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Emerald Group Publishing Limited
Copyright © 2011, Emerald Group Publishing Limited
It is rigorous learning with a sparkle at Pret A Manger
Article Type: Notes and news From: Industrial and Commercial Training, Volume 43, Issue 6
Training for the entire staff at Pret A Manger helped the sandwich chain to increase its profit throughout the recession.
In 2008, the company carried out a large-scale restructuring of its retail-management organization, the biggest single change in its 24-year history. To support the restructuring, Pret established a training academy with the goal of raising quality and customer service.
The academy was charged with delivering training that would be simple, fresh and engaging for Pret’s general managers, assistant managers, leaders, and kitchen and front-of-house staff.
Pret also sought to clarify their roles, making general managers completely accountable for their individual businesses, and assistant managers and leaders responsible for either the kitchen or front-of-house operation.
Through the academy, the company conducted a large and detailed training-needs analysis and established a strategic framework and values for the new training. Its seven-strong team analysed every new job description and associated behaviours, and assigned a measurable training solution to each.
This formed the basis of a comprehensive training dictionary, which is constantly updated according to business needs and remains a valuable reference point for all staff.
The academy developed five integrated training pathways with their own workbooks, and ran dynamic and engaging classroom-training sessions that catered for all styles of learning.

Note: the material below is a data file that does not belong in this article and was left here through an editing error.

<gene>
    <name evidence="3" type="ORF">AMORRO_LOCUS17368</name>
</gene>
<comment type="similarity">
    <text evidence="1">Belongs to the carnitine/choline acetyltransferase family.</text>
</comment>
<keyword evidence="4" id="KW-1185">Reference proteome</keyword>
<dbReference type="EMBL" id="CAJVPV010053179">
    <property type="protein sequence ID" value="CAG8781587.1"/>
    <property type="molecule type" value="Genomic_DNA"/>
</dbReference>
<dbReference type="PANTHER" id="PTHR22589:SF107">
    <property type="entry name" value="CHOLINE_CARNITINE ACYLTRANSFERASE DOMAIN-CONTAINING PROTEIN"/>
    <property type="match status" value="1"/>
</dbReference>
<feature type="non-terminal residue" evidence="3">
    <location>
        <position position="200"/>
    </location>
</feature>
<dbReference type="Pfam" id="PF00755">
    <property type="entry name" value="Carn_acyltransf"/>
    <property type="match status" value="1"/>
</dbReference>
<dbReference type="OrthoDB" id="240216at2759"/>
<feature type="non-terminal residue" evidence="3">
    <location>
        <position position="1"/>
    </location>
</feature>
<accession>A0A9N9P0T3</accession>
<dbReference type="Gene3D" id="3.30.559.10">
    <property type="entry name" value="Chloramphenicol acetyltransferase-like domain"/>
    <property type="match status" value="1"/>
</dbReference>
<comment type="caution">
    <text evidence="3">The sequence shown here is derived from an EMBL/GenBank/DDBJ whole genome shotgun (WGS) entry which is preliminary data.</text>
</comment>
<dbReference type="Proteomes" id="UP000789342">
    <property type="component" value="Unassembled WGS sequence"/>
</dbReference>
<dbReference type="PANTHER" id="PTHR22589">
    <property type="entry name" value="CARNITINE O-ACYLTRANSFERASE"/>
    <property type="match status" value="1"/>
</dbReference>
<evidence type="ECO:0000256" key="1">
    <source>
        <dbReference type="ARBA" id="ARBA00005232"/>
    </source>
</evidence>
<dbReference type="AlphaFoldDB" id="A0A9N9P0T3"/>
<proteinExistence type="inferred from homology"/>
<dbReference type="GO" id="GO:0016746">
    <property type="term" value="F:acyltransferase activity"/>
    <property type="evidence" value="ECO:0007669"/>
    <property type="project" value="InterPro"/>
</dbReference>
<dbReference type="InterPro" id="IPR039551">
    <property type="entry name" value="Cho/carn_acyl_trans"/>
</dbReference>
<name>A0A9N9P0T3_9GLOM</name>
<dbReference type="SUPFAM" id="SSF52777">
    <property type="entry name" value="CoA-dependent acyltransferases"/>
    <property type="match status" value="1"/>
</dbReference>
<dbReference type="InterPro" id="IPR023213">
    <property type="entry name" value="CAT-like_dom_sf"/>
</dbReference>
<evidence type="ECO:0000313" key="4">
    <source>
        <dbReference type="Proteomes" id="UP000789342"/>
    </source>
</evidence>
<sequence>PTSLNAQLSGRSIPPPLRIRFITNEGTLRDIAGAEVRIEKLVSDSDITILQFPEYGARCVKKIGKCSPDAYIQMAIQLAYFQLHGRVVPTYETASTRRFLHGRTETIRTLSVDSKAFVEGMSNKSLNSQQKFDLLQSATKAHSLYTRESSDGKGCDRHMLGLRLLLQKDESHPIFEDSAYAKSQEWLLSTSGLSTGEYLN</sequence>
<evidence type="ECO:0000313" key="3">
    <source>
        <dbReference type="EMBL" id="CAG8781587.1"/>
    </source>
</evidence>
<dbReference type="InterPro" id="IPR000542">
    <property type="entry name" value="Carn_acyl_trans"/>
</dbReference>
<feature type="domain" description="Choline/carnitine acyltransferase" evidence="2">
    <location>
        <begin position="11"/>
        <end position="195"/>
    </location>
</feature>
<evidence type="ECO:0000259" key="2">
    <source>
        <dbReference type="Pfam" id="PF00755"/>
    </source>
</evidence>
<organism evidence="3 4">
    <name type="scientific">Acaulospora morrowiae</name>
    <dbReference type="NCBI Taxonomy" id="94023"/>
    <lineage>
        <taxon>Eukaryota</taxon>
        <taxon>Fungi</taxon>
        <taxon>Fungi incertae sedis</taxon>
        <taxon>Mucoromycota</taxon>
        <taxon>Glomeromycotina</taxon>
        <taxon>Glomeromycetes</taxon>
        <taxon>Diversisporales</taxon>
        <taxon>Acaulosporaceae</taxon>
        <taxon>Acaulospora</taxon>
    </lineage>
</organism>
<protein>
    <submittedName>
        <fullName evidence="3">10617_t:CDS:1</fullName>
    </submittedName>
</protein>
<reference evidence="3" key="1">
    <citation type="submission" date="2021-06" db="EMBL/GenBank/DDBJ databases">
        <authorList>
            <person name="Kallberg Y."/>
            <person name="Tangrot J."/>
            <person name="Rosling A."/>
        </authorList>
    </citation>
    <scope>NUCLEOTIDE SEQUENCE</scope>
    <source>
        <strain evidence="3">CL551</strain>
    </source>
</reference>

The training also offered graduation within a three-month period, which is linked to promotion and an immediate pay rise. Employees have an on-the-job review to evaluate their performance against their job description and associated behaviors, and receive extra training if required.
Between 2008 and 2009, 2,452 delegates attended pathway courses. Then in 2009, at the height of the recession, Pret ran interactive front-of-house and kitchen development fairs, attended by 250 delegates.
The training, which won a regional prize in the National Training Awards, has been a success. In financial terms, the company exceeded its targets, achieving earnings before interest, taxes, depreciation, and amortization in 2009 of 11 percent, during tough trading conditions.
Other measures, including like-for-like sales, food quality, service, cleanliness and waste, all indicate the positive impact of the academy curriculum and development fairs.
Staff-retention rates are high, with turnover of weekly-paid retail staff at 59 percent, compared with an industry average of 150 percent. More than a quarter of employees have been with Pret for longer than five years.
Andrea Wareham, director of people at Pret A Manger, said: “The Pret academy has delivered training of extraordinary depth and scale. Rigorous learning is achieved with a sparkle, which our trainees then take back to our shops. We have always had good training at Pret, but now it is even more systemized and focused on business need.
“As a result, managers understand exactly what is expected of them and are trained to fulfil clear roles and responsibilities. This in turn drives all aspects of performance in our shops.
“We know that the training has improved the morale of our management population, directly contributed to our high customer-satisfaction scores and made a positive impact on our bottom line. Our staff attribute their long service in large part to the opportunities for development we give our people.”